Kambanda pleaded guilty, freely admitting his responsibility for the planning, promotion, and execution of the genocide. He was the first major Hutu figure to admit guilt. Arrested in July, 1997, he was found guilty and sentenced to life imprisonment for commission of genocide, conspiracy to commit genocide, direct and public incitement to commit genocide, complicity in genocide, and crimes against humanity. He became the first person to be sentenced for the crime of genocide, in his case as the head of a government. His sentencing by the ICTR, Judge Kama presiding, occurred a month before that of Akayesu.

Afterward, the ICTR docket remained busy as several other individuals indicted for various war crimes, crimes against humanity, and genocide awaited trial. New arrests and indictments also continued to be made for many years.


The actions taken by the ICTR represented the first occasions on which any international tribunal had sentenced individuals for the commission of acts of genocide. They demonstrated a willingness on the part of the international community to bring to justice those individuals responsible for the commission of horrendous and inhumane acts of brutality. They served as a harbinger of international intentions to punish such acts in the future. Afterward, the ICTR continued to pursue several trials against more than sixty suspects and convicted and sentenced several additional individuals. In 1999, a Rwandan military officer was sentenced to fifteen years in prison for his role in a 1994 massacre. In the same year, a former governor and a businessman were found guilty of genocide for promising Tutsis safe haven and then leading a brutal massacre in which the victims were shot and hacked to death.

In Rwanda itself, justice was swifter and more deadly. In 1998 alone, Rwandan courts tried 864 people for involvement in the genocide. More than 100,000 individuals were detained inside Rwanda, hundreds were tried and sentenced, and dozens were executed. In the end, however, only a small percentage of the thousands suspected of being guilty of promoting or participating in the genocide were expected to be punished.

Various governments throughout the world indicated that they would not stand by passively and allow perpetrators of the Rwandan genocide to escape justice. The United States, against long-standing practice, extradited Elizaphan Ntakirutimana, Ntakirutimana, Elizaphan who had fled to Texas, for trial by the ICTR. The trial began in September, 2001, and ended with Ntakirutimana’s conviction in February, 2003. He was sentenced to ten years in prison but was released in December, 2006, shortly before his death at age eighty-two in January, 2007.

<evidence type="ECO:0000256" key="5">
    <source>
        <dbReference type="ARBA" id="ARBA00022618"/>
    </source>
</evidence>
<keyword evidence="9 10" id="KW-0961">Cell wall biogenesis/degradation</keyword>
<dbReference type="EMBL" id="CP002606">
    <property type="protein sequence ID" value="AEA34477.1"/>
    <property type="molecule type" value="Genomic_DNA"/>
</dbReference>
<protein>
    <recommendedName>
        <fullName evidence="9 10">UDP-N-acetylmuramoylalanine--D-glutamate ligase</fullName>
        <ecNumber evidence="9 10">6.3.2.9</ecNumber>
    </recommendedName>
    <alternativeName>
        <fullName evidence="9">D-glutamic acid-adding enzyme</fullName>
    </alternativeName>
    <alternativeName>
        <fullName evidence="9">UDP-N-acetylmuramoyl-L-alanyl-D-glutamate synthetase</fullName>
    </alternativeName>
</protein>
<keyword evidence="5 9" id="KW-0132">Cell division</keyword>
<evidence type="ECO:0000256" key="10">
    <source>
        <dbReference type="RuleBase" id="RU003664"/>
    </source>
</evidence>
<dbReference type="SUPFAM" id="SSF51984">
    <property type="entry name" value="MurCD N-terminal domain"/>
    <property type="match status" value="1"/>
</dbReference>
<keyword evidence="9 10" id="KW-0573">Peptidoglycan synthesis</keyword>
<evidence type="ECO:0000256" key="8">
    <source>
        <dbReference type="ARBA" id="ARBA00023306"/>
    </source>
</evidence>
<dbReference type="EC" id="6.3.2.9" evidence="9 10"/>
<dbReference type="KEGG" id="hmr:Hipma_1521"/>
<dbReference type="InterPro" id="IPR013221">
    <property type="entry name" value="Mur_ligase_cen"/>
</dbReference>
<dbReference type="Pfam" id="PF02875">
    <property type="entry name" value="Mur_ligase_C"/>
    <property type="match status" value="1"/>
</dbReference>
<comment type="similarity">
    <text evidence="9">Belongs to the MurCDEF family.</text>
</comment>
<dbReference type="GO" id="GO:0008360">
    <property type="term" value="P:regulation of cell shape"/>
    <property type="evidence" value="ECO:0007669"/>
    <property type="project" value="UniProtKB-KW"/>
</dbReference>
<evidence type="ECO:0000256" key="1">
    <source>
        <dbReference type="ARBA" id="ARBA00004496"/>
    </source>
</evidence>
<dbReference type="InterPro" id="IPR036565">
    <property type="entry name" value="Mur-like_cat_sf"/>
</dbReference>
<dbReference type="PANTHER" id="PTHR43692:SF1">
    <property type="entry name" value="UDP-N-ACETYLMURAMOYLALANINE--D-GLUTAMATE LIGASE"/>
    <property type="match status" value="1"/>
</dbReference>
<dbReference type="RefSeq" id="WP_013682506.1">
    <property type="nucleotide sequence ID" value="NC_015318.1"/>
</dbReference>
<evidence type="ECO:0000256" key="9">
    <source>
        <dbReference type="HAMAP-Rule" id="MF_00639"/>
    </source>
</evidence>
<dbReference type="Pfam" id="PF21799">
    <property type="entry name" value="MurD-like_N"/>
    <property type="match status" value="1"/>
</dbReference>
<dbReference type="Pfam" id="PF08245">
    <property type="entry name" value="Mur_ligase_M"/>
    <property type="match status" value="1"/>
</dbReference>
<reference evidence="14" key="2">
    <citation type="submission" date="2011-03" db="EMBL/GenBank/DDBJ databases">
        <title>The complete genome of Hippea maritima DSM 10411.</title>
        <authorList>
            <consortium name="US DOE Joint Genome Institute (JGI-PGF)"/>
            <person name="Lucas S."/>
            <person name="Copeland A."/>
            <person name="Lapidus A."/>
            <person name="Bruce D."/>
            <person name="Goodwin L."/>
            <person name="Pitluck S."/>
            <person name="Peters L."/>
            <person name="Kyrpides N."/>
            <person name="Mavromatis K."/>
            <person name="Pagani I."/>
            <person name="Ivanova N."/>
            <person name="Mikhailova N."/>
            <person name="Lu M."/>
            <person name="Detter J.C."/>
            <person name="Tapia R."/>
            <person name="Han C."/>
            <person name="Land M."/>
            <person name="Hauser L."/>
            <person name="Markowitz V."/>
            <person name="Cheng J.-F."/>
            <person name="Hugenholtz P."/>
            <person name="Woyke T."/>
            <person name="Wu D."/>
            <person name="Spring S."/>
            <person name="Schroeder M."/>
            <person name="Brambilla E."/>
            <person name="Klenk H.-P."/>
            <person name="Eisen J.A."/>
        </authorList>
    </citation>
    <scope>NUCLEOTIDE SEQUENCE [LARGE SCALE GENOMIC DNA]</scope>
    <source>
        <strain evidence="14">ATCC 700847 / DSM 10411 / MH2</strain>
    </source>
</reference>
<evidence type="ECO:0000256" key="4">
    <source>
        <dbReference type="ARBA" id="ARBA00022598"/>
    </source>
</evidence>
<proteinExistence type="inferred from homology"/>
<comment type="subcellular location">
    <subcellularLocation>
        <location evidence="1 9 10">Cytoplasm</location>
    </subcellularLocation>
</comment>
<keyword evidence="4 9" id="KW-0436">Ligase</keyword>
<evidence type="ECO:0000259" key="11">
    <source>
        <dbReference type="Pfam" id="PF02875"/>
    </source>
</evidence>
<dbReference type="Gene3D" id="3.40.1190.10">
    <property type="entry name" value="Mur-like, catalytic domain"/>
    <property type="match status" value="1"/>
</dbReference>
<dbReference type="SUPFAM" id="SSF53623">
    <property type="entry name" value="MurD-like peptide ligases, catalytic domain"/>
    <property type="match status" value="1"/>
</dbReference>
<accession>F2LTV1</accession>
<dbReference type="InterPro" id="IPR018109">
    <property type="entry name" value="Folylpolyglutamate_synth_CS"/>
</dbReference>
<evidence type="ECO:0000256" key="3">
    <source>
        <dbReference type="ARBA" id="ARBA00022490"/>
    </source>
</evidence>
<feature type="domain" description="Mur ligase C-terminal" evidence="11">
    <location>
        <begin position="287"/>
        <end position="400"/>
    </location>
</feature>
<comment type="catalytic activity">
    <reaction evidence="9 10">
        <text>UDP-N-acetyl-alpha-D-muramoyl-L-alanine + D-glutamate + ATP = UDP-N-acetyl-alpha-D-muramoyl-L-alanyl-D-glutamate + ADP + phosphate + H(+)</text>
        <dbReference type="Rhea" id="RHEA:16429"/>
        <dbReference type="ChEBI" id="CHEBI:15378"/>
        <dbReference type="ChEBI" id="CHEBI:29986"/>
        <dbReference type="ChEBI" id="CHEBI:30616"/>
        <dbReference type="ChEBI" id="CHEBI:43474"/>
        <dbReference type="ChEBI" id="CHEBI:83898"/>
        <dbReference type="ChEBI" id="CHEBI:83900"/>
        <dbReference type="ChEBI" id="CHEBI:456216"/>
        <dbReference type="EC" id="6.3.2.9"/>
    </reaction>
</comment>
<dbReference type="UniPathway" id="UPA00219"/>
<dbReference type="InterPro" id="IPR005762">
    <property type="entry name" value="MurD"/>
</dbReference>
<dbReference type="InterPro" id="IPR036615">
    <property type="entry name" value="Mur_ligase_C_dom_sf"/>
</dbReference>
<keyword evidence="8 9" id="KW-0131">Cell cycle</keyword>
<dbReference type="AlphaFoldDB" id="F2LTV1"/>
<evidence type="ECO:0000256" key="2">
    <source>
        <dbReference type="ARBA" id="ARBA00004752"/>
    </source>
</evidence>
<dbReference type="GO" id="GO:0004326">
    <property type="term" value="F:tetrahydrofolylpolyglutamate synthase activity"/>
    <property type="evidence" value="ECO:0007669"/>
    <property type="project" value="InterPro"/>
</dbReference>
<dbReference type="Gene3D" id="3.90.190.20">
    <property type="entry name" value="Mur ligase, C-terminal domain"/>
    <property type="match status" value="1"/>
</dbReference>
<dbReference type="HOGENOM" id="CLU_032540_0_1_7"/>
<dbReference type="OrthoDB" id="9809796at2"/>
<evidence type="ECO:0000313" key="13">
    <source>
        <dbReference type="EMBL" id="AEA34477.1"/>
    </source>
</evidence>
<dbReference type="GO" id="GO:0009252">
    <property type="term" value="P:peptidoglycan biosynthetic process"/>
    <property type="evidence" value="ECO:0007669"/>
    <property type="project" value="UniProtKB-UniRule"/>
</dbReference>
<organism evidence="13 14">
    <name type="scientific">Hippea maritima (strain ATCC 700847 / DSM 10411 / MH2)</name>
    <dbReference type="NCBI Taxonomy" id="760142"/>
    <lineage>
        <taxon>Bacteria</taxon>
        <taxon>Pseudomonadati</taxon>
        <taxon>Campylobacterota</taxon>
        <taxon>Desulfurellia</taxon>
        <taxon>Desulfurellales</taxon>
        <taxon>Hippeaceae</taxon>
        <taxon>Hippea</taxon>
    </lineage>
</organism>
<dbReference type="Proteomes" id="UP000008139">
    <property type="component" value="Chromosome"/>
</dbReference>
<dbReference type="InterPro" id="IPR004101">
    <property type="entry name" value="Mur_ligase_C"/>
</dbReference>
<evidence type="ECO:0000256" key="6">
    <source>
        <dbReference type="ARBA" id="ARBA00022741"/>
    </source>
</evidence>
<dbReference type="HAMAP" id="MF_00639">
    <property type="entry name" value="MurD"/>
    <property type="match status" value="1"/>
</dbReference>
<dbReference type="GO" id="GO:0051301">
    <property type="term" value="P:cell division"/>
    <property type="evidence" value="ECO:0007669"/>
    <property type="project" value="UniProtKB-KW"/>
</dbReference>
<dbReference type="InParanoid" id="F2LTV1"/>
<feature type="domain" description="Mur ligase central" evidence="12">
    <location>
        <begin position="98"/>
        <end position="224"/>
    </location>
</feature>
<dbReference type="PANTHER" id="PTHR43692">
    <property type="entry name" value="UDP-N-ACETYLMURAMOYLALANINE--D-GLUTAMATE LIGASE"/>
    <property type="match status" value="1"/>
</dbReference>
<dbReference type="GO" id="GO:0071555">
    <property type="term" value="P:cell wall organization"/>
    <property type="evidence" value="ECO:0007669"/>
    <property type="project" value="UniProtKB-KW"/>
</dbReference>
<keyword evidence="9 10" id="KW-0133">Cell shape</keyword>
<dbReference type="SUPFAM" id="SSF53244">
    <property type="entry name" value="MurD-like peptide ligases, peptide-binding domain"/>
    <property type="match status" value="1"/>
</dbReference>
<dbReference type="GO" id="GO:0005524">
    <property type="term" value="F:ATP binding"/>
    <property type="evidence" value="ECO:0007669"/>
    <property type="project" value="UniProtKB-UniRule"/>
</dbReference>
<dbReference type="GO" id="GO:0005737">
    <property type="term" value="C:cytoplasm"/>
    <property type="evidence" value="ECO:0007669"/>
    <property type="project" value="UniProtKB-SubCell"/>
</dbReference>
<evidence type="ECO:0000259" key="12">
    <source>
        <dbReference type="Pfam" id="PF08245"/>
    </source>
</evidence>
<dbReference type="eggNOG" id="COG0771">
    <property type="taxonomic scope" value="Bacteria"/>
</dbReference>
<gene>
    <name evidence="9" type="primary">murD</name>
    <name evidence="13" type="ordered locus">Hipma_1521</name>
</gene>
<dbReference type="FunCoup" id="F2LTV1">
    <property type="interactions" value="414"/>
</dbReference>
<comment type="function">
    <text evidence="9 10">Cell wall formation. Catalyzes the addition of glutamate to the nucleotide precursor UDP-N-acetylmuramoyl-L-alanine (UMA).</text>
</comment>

Even more unprecedented was a trial of four Hutu defendants instituted in Belgium. Charged with complicity to commit genocide, the four defendants pleaded not guilty, but the government of Belgium brought charges under human rights treaties and domestic law on the principle that bringing perpetrators of genocide to justice must be done regardless of borders. After an eight-week trial, the four were found guilty of participating in the Rwandan genocide.

The Belgian prosecutors acted under a 1993 statute that permitted prosecution of any resident of Belgium, regardless of nationality, for crimes against humanity, wherever committed. This legal action was unprecedented in that citizens of one country were for the first time asked to sit in judgment of citizens from another country for crimes alleged to have happened in another country. Normally, governments extradite accused foreign nationals accused of crimes to the country seeking extradition rather than try them for crimes committed abroad. In a related incident, Fulgence Niyonteze, Niyonteze, Fulgence who sought asylum in Switzerland, was tried there for war crimes, found guilty, and sentenced to life in prison. Thus, whether by trial abroad, trial at home in Rwanda, or by extradition to and trial by the ICTR, slowly, a number of individuals culpable of war crimes, genocide, and crimes against humanity were brought to justice.